Our Che

 

by Ike Nahem

Che died defending no other interest, no other cause than the cause of the exploited and the oppressed of this continent. Che died defending no other cause than the cause of the poor and the humble of this earth.

Fidel Castro, October 18, 1967

On October 9, 1967 the highest levels of the United States government transmitted orders to CIA-operative Felix Rodriguez who passed them on to Washington’s flunkies in the Bolivian military dictatorship. The orders were to murder Ernesto Che Guevara Continue reading

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Cuba! Africa! Revolution!

[***Please note: Jihan El-Tahri’s film has been removed and replaced with a short related film***]

“CUBA! AFRICA! REVOLUTION!”

Jihan El Tahri’s 2007 documentary “CUBA! AFRICA! REVOLUTION!” (aka “Cuba, an African Odyssey”) tells the previously untold story of Cuba’s support for African revolutions. This documentary unravels the story of the so-called Cold War,through the prism of its least known arena: Africa. Against colonialism, capitalism, and communism, the newly independent nations attempted for the first time to gain real control of their own countries. From Che Guevara’s military campaign to avenge Lumumba in the Congo, up to the fall of apartheid in South Africa, 300,000 Cubans fought alongside African revolutionaries.

Patrice Lumumba was an African anti-colonial leader, and the first legally elected Prime Minister of the Democratic Republic of Congo, after he assisted it achieve independence from Belgium in June 1960. Only ten weeks later, Lumumba’s government was deposed in a coup. He was subsequently imprisoned and assassinated. President Colonel Mobutu, the key figure in the coup, supported by the Congo’s former colonial power, Belgium, and the CIA, became the Congo’s ruler. Cuba shared Africa’s revolutionary quest for independence.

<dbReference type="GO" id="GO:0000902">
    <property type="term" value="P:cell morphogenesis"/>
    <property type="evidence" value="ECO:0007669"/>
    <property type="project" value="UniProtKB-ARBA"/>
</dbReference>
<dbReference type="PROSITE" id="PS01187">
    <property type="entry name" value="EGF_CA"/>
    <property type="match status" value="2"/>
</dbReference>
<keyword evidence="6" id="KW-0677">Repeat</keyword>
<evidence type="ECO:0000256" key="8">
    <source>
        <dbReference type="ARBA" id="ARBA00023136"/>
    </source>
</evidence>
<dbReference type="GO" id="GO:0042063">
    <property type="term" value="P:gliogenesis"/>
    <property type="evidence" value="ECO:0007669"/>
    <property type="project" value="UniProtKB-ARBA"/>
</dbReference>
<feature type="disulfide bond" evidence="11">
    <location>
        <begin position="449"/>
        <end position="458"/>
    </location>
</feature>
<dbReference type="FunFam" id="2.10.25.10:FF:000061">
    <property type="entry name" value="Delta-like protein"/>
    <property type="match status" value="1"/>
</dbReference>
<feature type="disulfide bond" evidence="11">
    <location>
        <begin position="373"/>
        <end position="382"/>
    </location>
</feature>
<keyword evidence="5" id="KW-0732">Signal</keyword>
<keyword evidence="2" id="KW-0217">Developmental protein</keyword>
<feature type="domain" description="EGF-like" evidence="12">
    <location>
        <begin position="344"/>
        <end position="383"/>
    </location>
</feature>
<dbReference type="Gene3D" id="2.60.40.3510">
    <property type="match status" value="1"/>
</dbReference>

Fidel Castro decided that Cuba could not stand idly by, so he sent Che Guevara to Africa to assess how they could aid local liberation movements. In 1965, Guevara went to the Congo in an attempt to spark a revolution against the pro-Western regime, which had emerged after the assassination of Lumumba. The problem was, Guevara was without formal military training, and was up against the Congolese, who were aided by US Army Special Forces. So he returned to Cuba and recruited 120 soldiers, taking them back to the Congo. Still, Guevara’s army was no match, and they eventually withdrew in August, 1965.

From the tragicomic epic of Che Guevara in Congo, to the triumph at the battle of Cuito Carnavale in Angola, Cuba: An African Odyssey attempts to understand the world today through the saga of these internationalists who won every battle, but finally lost the war.

Update: The documentary “Cuba, an African Odyssey” is due for general release on 21/01/2008

 

British Pawns in an Iranian Game

By Pepe Escobar

28/03/07 “Asia Times” – — – The 15 British sailors and marines who were patrolling the Shatt-al-Arab – or Arvand Roud, as it is known in Iran – were not exactly indulging in a little bit of Rod Stewart (“I am sailing/stormy waters/to be with you/to be free”). They had their guns loaded. Continue reading